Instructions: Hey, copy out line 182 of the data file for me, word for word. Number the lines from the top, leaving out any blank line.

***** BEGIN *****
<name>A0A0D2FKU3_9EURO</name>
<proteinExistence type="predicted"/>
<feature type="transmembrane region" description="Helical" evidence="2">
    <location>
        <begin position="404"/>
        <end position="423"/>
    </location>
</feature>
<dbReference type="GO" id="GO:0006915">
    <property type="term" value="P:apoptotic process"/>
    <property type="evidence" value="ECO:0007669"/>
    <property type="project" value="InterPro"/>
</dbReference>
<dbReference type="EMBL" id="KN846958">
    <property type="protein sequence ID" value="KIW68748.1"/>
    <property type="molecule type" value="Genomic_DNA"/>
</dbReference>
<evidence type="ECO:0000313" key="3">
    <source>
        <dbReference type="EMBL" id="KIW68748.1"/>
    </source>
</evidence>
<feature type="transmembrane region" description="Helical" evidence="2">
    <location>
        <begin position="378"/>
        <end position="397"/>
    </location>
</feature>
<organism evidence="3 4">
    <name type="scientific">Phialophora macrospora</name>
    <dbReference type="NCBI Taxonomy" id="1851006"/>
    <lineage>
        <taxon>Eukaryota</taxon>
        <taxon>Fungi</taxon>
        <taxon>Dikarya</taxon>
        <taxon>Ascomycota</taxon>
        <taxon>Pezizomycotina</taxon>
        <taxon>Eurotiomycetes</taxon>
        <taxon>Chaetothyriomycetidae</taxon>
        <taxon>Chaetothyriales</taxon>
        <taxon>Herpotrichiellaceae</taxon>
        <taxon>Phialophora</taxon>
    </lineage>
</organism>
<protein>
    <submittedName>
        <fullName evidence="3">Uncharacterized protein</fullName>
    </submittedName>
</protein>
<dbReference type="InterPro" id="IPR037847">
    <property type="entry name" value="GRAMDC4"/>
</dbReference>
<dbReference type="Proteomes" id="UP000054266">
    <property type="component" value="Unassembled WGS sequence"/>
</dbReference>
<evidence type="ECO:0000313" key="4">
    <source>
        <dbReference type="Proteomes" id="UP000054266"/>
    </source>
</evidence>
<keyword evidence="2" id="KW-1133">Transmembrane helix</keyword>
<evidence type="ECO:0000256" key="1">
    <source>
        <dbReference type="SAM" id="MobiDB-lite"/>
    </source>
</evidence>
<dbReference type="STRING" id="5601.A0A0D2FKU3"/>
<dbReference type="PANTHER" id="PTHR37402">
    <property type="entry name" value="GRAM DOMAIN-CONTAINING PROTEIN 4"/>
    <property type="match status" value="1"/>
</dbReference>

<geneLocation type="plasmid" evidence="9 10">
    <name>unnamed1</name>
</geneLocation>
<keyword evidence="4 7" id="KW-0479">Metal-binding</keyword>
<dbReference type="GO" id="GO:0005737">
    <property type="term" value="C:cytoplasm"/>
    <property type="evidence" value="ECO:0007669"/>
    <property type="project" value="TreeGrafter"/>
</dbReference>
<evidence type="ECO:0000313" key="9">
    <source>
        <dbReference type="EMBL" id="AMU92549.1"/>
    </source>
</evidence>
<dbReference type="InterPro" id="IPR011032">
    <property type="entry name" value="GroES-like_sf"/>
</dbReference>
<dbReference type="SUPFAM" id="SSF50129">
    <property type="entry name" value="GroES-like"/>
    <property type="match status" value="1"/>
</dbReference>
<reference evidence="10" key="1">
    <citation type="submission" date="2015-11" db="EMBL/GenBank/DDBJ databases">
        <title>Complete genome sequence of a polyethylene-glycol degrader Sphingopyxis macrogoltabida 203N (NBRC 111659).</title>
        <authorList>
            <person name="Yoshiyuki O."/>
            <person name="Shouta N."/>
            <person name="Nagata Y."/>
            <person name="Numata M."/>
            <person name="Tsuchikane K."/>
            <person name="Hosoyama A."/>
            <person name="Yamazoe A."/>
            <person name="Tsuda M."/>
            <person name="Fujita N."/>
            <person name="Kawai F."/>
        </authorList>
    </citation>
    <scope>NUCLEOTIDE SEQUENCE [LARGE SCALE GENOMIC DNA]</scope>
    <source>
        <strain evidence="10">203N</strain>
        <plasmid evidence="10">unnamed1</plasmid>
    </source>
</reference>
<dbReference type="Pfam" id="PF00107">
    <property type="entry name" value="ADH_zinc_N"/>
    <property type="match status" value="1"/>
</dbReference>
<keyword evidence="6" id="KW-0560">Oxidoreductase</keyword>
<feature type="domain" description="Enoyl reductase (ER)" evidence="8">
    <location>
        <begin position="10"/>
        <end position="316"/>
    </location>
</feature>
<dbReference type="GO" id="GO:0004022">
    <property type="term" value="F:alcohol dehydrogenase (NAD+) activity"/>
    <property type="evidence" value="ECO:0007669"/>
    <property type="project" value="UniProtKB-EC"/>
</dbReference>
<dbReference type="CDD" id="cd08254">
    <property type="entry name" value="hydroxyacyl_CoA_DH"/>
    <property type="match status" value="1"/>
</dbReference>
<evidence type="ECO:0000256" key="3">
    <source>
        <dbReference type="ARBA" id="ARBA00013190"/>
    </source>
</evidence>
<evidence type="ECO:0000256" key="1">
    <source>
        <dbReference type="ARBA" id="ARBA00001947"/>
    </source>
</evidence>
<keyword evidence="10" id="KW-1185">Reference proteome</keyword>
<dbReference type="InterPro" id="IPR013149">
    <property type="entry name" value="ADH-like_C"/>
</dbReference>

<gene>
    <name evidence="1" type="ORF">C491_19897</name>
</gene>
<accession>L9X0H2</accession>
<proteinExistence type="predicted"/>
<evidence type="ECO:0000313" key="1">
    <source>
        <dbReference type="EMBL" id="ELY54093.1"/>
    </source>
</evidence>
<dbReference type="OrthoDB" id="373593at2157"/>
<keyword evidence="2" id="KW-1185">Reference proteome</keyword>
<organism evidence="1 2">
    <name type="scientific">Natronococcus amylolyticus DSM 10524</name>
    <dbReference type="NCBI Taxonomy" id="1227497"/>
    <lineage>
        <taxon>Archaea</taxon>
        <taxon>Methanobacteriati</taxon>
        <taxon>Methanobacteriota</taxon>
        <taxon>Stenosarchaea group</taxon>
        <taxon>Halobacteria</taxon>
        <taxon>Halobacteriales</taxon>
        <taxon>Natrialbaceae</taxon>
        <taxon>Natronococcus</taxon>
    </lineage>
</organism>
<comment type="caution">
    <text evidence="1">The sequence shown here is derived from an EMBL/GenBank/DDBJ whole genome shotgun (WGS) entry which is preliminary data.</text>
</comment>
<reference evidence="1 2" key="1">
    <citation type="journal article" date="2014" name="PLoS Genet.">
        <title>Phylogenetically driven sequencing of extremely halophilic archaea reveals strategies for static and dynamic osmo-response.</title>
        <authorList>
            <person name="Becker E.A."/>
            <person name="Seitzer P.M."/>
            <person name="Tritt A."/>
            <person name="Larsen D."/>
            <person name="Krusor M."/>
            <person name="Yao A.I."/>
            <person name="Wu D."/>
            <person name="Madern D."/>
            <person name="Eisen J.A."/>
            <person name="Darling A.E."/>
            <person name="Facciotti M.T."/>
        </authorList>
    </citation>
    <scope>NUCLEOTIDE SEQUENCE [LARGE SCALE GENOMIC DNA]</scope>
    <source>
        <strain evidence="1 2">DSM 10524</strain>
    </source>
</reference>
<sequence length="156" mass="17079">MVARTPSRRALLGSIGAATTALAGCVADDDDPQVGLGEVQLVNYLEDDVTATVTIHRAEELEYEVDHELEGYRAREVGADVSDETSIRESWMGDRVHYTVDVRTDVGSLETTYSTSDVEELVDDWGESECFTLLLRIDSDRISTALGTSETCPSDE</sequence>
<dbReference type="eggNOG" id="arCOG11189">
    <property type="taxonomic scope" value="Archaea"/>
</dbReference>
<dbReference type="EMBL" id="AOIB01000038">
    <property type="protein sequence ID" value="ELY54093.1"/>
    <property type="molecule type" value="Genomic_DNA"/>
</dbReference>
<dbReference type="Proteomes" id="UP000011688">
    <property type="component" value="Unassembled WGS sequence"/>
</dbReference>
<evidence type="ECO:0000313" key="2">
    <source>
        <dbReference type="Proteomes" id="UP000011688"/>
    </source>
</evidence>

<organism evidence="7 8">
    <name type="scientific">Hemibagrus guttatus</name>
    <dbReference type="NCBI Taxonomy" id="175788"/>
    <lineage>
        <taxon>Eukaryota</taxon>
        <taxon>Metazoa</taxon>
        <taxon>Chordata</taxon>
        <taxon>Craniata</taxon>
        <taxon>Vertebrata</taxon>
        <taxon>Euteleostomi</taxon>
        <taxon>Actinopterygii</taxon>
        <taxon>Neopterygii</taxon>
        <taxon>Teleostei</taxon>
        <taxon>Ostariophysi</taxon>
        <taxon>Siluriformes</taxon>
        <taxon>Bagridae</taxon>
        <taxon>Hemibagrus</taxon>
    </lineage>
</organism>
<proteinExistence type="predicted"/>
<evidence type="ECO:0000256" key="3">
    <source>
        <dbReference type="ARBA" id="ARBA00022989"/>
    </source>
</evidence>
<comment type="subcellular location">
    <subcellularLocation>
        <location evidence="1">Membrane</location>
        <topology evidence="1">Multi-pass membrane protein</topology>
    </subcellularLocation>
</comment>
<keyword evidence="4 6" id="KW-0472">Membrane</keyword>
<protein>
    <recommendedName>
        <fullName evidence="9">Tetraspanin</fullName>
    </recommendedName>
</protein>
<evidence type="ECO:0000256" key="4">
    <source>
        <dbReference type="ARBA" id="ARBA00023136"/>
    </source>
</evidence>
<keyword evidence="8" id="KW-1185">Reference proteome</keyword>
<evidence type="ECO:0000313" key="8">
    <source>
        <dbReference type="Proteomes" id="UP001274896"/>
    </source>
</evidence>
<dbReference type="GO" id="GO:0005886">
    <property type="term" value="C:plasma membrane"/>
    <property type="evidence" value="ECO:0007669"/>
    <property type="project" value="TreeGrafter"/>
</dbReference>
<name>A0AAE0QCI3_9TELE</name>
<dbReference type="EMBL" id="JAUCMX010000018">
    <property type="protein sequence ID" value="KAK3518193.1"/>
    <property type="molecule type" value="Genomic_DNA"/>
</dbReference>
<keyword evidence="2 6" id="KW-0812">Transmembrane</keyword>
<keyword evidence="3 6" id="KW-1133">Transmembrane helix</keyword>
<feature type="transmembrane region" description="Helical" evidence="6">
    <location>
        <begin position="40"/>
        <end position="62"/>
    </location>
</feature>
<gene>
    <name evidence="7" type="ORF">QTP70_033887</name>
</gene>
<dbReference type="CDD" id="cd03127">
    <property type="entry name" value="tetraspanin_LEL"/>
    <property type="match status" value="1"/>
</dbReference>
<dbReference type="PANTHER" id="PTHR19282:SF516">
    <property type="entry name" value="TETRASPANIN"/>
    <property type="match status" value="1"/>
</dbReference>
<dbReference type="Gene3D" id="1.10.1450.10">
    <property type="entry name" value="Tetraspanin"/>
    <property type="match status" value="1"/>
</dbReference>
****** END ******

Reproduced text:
            <person name="Becker E.A."/>